Internet Trolls Are Raving About Tulsi Gabbard’s Debate Performance—And They’re Calling Her “Mommy”

The Hawaii Democrat continues to draw support from elements of the alt-right.

Jim Watson/AFP/Getty

The internet far-right thinks Hawaii Rep. Tulsi Gabbard stole the show during Wednesday’s Democratic presidential debate.

High-profile right-wing and alt-right internet trolls like Jack Posobiec, fellow Pizzagater Mike Cernovich, and Infowars‘ Paul Joseph Watson praised Gabbard on Twitter for her performance alongside nine other candidates on the Miami stage.

Cernovich called Gabbard the “breakthrough star of the night,” while Posobiec retweeted a post calling for “a movement to push Trump to hire Tulsi Gabbard as Secretary of State.” (Documents leaked this week show that Gabbard, who served in Iraq, was considered by the Trump transition as a possible Secretary of Veterans Affairs.)

A flash poll posted by the right-leaning Drudge Report marked Gabbard as the winner. While such surveys are statistically meaningless, the morning after the debate Watson tweeted, referencing the poll: “Leftists are FURIOUS Tulsi Gabbard won the debate. She was the only authentic person on that stage. What does that tell you? #Drudge”. 

Users on the notoriously racist and sexist message boards 8chan and 4chan, which both serve as internet hubs for far-right trolls, voiced their support for Gabbard on debate night. In 8chan’s overall discussion thread for the event, Gabbard was mentioned far more than any other candidate. Users on 4chan also made several discussion threads dedicated to Gabbard’s night at the debate, affectionately referring to her as “mommy.” 

Such support for Gabbard isn’t entirely surprising. Since January, when Gabbard announced her campaign, elements of conservative media and the far right have been receptive to the Hawaii politician and aspects of her record, especially in foreign policy, that don’t track neatly with normal progressive or Democratic policy positions. Some internet right-wingers who also feel like their politics don’t match well with most candidates, even Republicans, have felt a common cause. 

Trolls have been attracted by her isolationist views and her willingness to criticize Israel, a country they believe Trump and other politicians have been too cozy with, along with her accusation earlier this year that Democrats participated in “religious bigotry” during their questioning of a Trump judicial nominee.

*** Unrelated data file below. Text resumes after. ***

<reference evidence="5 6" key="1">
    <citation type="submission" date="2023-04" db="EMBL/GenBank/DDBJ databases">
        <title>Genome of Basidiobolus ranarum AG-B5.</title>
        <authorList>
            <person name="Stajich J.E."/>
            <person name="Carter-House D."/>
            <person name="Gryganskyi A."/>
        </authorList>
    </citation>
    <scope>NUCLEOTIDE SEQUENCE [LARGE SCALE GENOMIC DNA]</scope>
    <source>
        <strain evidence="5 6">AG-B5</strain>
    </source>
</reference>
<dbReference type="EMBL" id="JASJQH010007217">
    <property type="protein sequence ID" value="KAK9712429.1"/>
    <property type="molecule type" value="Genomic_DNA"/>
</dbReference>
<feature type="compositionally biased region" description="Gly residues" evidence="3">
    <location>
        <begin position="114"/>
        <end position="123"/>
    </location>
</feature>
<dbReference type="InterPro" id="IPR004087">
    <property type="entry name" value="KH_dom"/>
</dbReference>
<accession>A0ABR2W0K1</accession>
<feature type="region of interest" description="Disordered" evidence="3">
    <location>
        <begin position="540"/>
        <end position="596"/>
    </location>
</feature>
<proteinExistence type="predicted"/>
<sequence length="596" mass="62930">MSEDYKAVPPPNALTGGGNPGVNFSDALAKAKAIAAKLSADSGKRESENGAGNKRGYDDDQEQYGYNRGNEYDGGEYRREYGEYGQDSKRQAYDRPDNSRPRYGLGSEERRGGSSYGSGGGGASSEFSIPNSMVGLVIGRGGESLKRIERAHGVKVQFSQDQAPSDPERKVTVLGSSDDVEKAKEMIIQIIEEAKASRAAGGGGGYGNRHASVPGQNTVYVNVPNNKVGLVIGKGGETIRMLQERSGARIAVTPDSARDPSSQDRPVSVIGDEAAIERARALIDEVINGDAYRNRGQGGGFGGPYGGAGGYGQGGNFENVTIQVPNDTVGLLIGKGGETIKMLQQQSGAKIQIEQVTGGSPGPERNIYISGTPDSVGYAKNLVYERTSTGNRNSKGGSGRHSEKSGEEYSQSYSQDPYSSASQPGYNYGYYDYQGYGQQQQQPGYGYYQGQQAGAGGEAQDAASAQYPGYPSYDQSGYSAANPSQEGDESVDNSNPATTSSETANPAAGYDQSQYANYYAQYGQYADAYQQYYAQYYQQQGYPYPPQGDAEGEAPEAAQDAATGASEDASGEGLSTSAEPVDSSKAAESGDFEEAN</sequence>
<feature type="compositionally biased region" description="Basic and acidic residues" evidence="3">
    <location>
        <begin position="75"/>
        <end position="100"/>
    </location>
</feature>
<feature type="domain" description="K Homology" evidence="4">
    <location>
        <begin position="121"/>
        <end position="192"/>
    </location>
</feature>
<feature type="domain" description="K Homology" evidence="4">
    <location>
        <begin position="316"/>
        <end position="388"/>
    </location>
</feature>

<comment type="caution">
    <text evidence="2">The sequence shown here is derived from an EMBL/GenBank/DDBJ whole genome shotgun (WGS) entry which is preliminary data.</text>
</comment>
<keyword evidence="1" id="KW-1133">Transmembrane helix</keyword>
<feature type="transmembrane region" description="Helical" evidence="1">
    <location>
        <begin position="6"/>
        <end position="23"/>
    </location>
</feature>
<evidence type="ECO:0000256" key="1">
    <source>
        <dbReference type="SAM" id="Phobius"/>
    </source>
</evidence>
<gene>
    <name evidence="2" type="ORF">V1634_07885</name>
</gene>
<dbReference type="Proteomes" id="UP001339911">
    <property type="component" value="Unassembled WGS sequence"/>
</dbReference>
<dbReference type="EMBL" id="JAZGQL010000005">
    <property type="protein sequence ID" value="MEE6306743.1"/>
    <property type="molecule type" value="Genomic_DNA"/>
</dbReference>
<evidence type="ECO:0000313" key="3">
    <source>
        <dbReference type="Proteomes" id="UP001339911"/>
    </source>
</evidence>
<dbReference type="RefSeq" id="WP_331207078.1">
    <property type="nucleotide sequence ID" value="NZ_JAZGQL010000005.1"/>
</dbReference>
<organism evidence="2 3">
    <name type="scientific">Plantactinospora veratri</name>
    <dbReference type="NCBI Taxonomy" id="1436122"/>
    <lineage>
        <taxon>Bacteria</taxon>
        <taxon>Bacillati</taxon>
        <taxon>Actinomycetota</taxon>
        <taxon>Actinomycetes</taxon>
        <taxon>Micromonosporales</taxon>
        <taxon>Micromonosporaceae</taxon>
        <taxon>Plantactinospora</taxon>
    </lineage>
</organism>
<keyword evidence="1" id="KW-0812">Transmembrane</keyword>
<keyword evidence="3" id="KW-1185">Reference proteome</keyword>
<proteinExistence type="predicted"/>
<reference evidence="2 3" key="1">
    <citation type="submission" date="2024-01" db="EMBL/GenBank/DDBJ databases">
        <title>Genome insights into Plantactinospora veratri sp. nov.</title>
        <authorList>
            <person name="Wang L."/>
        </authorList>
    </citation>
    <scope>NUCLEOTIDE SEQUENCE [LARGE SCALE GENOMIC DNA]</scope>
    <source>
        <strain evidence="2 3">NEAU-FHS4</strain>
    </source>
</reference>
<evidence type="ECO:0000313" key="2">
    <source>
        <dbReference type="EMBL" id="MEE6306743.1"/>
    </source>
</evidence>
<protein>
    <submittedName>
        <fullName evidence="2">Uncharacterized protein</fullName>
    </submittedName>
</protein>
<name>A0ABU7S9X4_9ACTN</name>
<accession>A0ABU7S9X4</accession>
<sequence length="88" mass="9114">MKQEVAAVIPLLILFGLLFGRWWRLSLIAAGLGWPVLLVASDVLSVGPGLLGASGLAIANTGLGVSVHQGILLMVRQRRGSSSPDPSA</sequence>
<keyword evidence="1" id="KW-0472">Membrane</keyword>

But support for Gabbard in such circles has somewhat faded in the face of a number of other Democratic candidates, including Andrew Yang, who has also caught the attention of segments of the far-right internet troll bloc. Like Gabbard, Yang’s relatively unconventional policies (namely his $1,000 monthly universal basic income proposal) have been attractive to 8chan and 4chan users as well as to personalities on the alt-right, including white nationalist Nick Fuentes, who feel like Trump didn’t come through for them. Yang has repeatedly disavowed their support as he’s tried to carve out his own base of support.


In 2014, before Donald Trump announced his run for president, we knew we had to do something different to address the fundamental challenge facing journalism: how hard-hitting reporting that can hold the powerful accountable can survive as the bottom falls out of the news business.

Being a nonprofit, we started planning The Moment for Mother Jones, a special campaign to raise $25 million for key investments to make Mother Jones the strongest watchdog it can be. Five years later, readers have stepped up and contributed an astonishing $23 million in gifts and future pledges. This is an incredible statement from the Mother Jones community in the face of huge threats—both economic and political—against the free press.

Read more about The Moment and see what we've been able to accomplish thanks to readers' incredible generosity so far, and please join them today. Your gift will be matched dollar for dollar, up to $500,000 total, during this critical moment for journalism.

We Recommend


Sign up for our newsletters

Subscribe and we'll send Mother Jones straight to your inbox.

Get our award-winning magazine

Save big on a full year of investigations, ideas, and insights.


Support our journalism

Help Mother Jones' reporters dig deep with a tax-deductible donation.


We have a new comment system! We are now using Coral, from Vox Media, for comments on all new articles. We'd love your feedback.